This week marks exactly 50 years since Botswanacraft was first established in June 1970 as a collaborative effort between the US Peace Corps and the Botswana Development Corporation. The company was later privatised in 1993.
The mandate of Botswanacraft is to develop the rural-based handicraft industry. It plays a crucial role in the export of handicrafts made in Botswana and secures a market for its handwoven baskets, many of which are produced in the northern district of Ngamiland.
Botswanacraft has always promoted indigenous crafts hoping to generate income for rural Batswana. Since then, Botswanacraft has continued to market Botswana baskets and handicrafts, which are now exported to America, Europe and the rest of the world. Hence, Botswana baskets are widely regarded as some of the finest in Africa because of their high quality, outstanding workmanship and originality.
Being the largest handcraft centre in Gaborone, Botswanacraft also has a courtyard restaurant, conference room and host corporate events and music shows. The Courtyard Restaurant is tucked away behind the retail store, and is the ideal meeting place for a business breakfast or a relaxed lunch.
“Botswanacraft is celebrating its 50th birthday.
During this COVID-19 pandemic we could not go ahead with our initial celebration plans but we appreciate the fact that we are open, customers are supporting us and we are now trying to find our way during these trying times,” Botswanacraft Managing Director Oliver Groth told Arts & Culture in an interview. Groth also said over the years Botswanacraft has provided an outlet for many rural craft producers throughout the country.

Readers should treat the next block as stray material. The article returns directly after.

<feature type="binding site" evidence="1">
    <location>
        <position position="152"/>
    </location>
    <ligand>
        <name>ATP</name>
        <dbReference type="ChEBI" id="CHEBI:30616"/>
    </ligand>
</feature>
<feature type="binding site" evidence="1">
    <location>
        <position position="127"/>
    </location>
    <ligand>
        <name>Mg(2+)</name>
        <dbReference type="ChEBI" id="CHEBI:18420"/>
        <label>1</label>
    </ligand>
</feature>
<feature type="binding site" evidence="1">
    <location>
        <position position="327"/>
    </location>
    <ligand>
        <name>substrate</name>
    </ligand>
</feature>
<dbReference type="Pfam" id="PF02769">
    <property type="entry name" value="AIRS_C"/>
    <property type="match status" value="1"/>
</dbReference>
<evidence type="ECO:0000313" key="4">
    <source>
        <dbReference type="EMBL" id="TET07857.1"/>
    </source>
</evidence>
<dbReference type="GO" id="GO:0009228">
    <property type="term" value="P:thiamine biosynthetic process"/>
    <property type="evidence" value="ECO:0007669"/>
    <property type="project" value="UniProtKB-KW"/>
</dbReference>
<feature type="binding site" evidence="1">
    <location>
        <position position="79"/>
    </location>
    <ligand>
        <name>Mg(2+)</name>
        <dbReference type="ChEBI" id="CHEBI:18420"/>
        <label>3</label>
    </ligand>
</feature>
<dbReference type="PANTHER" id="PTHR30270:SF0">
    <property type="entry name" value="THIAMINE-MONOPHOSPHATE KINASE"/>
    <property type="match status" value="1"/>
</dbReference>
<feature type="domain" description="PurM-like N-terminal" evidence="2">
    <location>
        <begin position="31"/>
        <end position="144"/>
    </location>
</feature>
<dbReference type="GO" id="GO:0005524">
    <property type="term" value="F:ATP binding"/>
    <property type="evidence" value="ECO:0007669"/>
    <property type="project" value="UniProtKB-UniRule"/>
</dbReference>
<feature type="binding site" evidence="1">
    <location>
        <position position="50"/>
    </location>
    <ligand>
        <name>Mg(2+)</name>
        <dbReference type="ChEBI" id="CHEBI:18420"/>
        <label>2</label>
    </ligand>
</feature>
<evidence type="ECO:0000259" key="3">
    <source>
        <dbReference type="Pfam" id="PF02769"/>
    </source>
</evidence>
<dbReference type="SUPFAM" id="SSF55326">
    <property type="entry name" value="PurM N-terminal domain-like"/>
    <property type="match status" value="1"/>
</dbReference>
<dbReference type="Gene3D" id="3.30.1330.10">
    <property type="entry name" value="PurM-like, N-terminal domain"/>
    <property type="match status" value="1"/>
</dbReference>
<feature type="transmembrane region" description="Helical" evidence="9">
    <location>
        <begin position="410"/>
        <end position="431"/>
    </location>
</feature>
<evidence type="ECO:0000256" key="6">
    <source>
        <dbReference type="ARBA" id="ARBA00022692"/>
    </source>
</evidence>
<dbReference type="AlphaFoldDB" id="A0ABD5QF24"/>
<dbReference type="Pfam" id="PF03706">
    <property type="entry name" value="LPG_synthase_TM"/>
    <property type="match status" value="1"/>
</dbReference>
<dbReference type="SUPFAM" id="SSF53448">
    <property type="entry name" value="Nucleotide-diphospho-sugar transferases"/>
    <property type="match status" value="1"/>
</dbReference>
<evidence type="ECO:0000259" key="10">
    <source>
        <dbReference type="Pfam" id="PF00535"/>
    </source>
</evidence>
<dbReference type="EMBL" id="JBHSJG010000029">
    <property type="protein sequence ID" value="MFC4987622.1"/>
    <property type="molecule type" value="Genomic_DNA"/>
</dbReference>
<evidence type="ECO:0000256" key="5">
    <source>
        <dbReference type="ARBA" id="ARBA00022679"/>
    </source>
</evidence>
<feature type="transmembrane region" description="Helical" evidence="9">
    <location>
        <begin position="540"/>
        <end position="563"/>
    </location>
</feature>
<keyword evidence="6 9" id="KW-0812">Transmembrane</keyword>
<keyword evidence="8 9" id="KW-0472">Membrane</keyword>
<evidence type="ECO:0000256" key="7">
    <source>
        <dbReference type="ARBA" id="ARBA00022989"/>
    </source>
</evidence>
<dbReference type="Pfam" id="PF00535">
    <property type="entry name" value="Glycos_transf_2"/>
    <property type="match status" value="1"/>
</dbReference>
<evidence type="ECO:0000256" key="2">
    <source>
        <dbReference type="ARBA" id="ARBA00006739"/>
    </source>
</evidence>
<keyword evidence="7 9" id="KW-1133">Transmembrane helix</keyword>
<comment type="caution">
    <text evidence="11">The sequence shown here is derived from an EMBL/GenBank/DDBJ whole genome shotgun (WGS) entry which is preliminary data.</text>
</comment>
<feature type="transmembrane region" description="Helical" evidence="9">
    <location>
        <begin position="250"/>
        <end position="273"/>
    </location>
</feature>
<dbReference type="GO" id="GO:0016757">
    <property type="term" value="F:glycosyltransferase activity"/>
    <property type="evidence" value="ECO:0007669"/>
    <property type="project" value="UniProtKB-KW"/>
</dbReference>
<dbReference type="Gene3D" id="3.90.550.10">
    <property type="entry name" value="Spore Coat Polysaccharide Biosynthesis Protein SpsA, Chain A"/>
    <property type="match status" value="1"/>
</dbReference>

He added that most of the producers are women living in very remote rural villages who depend on subsistence farming and
“When we built and occupied our own premises in Gaborone in 2000 the company expanded its role to include cultural events and the courtyard restaurant. We started with our first Letlhafula festival to celebrate the great variety and diversity of traditional Botswana foods and tastes. Our courtyard restaurant still specialises in traditional food. Further along the journey, we started hosting live musical events.
The very first event was a small gathering listening to Louis Mlhanga and Regis Gizavo from Madagascar (may his soul rest in peace),” he revealed.
Groth further remarked that live music definitely added a whole new flavour to their way of life. He said they have been honoured to host numerous artists from around the world, but the purpose has always been to feature local artists alongside foreigners to enable sharing of skills and ideas.
“In the early 1990’s, our slogan changed to ‘sharing culture’ as we believe we must continuously learn from others. So, we both import and export crafts as a way of sharing culture with the rest of the world,” he further revealed.
Groth said one day they will learn to appreciate their own art, craft, music, drama, poetry and dance and respect and honour those who are blessed with the creative spirit. “Until then our work continues. With thanks for your support,” he cheerfully concluded.